Tran, N. (2020). Ba nữ khoa học người Việt lọt top 100 nhà nghiên cứu tiêu biểu châu Á. Retrieved from https://zingnews.vn/ba-nu-khoa-hoc-nguoi-viet-lot-top-100-nha-nghien-cuu-tieu-bieu-chau-a-post1096600.html TranN. 2020 Ba nữ khoa học người Việt lọt top 100 nhà nghiên cứu tiêu biểu châu Á Retrieved from https://zingnews.vn/ba-nu-khoa-hoc-nguoi-viet-lot-top-100-nha-nghien-cuu-tieu-bieu-chau-a-post1096600.html Search in Google Scholar

van Dijk, D., Manor, O., & Carey, L.B. (2014). Publication metrics and success on the academic job market. Current Biology, 24(11), R516–R517. doi:10.1016/j.cub.2014.04.039 van DijkD. ManorO. CareyL.B. 2014 Publication metrics and success on the academic job market Current Biology 24 11 R516 R517 10.1016/j.cub.2014.04.039 Open DOISearch in Google Scholar

Van Noorden, R. (2020). Nature journals announce first open-access agreement. Nature. Retrieved from https://www.nature.com/articles/d41586-020-02959-1 Van NoordenR. 2020 Nature journals announce first open-access agreement Nature Retrieved from https://www.nature.com/articles/d41586-020-02959-1 10.1038/d41586-020-02959-1 Search in Google Scholar

Vietnam Ministry of Education and Training. (2017). Circular 08/2017/TT-Bgdđt: Introducing Regulations on Doctoral 460 Enrolment and training. Retrieved from https://thuvienphapluat.vn/van-ban/giao-duc/Circular-08-2017-TT-BGDDTdoctoral-enrolment-and-training-347738.aspx Vietnam Ministry of Education and Training 2017 Circular 08/2017/TT-Bgdđt: Introducing Regulations on Doctoral 460 Enrolment and training Retrieved from https://thuvienphapluat.vn/van-ban/giao-duc/Circular-08-2017-TT-BGDDTdoctoral-enrolment-and-training-347738.aspx Search in Google Scholar

Vuong, Q.-H. (2016). Global Mindset as the Integration of Emerging Socio-Cultural Values Through Mindsponge Processes: A Transition Economy Perspective. In J. Kuada (Ed.), Global Mindsets: Exploration and Perspectives (109–126): Routledge. VuongQ.-H. 2016 Global Mindset as the Integration of Emerging Socio-Cultural Values Through Mindsponge Processes: A Transition Economy Perspective In KuadaJ. (Ed.) Global Mindsets: Exploration and Perspectives 109 126 Routledge 10.4324/9781315736396-8 Search in Google Scholar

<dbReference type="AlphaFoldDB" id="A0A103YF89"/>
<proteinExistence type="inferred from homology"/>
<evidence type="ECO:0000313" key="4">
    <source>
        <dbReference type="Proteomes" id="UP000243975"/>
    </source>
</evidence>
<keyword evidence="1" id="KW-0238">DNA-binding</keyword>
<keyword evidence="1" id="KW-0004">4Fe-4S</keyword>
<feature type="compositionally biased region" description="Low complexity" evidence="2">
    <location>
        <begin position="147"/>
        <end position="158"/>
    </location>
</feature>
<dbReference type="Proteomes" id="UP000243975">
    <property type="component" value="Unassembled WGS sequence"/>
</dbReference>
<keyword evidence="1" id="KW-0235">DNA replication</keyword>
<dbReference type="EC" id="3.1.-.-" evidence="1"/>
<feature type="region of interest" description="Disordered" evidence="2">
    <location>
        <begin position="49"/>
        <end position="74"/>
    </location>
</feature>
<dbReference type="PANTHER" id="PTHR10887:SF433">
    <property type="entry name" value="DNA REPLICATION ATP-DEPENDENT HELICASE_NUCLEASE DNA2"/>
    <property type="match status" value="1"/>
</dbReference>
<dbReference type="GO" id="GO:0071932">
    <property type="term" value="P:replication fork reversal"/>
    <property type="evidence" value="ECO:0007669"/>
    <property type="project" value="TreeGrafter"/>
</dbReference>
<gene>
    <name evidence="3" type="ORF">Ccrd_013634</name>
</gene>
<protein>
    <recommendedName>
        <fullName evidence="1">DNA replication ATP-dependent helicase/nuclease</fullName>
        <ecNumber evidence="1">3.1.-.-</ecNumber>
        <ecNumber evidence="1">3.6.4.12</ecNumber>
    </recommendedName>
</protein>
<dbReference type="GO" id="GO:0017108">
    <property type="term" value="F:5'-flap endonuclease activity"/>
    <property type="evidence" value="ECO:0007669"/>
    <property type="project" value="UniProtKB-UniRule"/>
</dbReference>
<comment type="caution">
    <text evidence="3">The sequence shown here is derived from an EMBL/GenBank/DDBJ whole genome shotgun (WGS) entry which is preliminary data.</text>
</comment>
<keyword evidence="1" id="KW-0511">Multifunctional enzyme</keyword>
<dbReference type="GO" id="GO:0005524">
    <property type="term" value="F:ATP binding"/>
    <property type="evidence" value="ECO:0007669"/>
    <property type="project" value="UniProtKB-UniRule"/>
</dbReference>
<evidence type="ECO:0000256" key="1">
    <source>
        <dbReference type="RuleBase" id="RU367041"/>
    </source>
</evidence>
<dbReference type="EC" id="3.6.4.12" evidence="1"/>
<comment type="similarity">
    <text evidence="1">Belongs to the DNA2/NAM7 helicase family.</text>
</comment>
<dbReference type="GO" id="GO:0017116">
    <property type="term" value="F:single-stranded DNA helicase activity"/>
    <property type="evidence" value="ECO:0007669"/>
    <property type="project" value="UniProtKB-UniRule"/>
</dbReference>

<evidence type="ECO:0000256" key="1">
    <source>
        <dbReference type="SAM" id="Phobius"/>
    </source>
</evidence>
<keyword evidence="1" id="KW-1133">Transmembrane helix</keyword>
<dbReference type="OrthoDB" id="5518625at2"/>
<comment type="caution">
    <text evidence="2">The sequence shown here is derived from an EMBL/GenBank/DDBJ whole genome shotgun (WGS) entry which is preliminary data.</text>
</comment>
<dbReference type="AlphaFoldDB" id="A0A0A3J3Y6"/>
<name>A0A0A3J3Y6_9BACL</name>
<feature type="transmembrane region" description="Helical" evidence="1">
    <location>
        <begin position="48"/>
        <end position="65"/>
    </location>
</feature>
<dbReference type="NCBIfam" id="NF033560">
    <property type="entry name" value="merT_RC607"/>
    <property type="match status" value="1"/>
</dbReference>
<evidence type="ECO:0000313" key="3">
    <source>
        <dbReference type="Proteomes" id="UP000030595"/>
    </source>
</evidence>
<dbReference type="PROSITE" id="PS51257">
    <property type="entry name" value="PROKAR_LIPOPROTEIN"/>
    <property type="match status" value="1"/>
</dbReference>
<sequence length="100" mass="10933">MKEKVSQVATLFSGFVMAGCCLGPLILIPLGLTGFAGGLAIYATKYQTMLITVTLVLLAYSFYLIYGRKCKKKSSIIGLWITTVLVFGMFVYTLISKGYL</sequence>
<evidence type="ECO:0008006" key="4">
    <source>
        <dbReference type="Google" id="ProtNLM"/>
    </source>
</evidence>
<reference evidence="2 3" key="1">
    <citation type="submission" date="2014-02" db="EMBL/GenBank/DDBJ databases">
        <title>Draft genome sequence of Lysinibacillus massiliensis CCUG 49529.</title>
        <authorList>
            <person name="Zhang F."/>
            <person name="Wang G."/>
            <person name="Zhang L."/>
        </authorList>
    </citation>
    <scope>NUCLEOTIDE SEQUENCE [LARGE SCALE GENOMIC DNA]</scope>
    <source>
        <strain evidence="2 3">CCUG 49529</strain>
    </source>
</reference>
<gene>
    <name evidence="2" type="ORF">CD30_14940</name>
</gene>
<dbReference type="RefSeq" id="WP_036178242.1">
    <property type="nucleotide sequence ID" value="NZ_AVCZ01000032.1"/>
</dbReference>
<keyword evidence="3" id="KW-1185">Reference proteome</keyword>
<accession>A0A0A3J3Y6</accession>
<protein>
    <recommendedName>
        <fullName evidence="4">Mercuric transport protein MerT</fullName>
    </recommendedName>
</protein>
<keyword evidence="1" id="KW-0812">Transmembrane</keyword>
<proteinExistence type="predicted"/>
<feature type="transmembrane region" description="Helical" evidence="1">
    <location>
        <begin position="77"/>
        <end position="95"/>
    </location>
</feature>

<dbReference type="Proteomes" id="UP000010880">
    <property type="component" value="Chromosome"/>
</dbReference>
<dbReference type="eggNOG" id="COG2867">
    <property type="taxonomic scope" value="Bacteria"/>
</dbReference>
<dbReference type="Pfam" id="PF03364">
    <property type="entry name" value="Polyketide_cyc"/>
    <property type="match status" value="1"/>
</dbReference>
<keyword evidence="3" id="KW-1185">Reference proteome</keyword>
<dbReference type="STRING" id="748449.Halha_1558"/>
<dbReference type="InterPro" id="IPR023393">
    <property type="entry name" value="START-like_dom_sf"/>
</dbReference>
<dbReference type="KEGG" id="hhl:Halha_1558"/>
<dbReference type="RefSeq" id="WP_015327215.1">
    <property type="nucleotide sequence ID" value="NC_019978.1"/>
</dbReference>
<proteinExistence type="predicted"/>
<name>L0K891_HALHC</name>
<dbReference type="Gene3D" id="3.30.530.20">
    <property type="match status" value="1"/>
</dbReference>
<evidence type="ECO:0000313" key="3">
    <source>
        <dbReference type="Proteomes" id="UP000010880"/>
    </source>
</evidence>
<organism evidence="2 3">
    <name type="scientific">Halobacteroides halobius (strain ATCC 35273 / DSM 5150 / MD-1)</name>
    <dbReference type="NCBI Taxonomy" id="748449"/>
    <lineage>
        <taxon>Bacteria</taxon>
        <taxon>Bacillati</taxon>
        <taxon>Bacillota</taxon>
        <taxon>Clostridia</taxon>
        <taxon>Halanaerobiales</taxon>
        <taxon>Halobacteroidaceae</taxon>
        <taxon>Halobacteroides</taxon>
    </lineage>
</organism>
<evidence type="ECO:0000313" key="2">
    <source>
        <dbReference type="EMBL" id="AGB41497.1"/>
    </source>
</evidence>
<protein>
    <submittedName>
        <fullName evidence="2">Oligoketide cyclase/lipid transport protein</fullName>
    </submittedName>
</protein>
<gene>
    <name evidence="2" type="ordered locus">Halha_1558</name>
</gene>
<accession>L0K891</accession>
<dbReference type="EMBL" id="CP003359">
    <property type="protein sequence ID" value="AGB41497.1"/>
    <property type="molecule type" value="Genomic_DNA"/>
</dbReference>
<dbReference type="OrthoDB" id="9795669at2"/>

Vuong, Q.-H. (2018). The (ir)rational consideration of the cost of science in transition economies. Nature Human Behaviour, 2, 5. doi:10.1038/s41562-017-0281-4 VuongQ.-H. 2018 The (ir)rational consideration of the cost of science in transition economies Nature Human Behaviour 2 5 10.1038/s41562-017-0281-4 Open DOISearch in Google Scholar

Vuong, Q.-H. (2019). Breaking barriers in publishing demands a proactive attitude. Nature Human Behaviour, 3, 1034. doi:10.1038/s41562-019-0667-6 VuongQ.-H. 2019 Breaking barriers in publishing demands a proactive attitude Nature Human Behaviour 3 1034 10.1038/s41562-019-0667-6 Open DOISearch in Google Scholar

Vuong, Q.-H. (2020). Reform retractions to make them more transparent. Nature, 582, 149. doi:10.1038/d41586-020-01694-x VuongQ.-H. 2020 Reform retractions to make them more transparent Nature 582 149 10.1038/d41586-020-01694-x Open DOISearch in Google Scholar

Vuong, Q.-H., La, V.-P., Nguyen, M.-H., Ho, M.-T., Ho, M.-T., & Mantello, P. (2020). Improving Bayesian statistics understanding in the age of Big Data with the bayesvl R package. Software Impacts, 4, 100016. doi:10.1016/j.simpa.2020.100016 VuongQ.-H. LaV.-P. NguyenM.-H. HoM.-T. HoM.-T. MantelloP. 2020 Improving Bayesian statistics understanding in the age of Big Data with the bayesvl R package Software Impacts 4 100016 10.1016/j.simpa.2020.100016 Open DOISearch in Google Scholar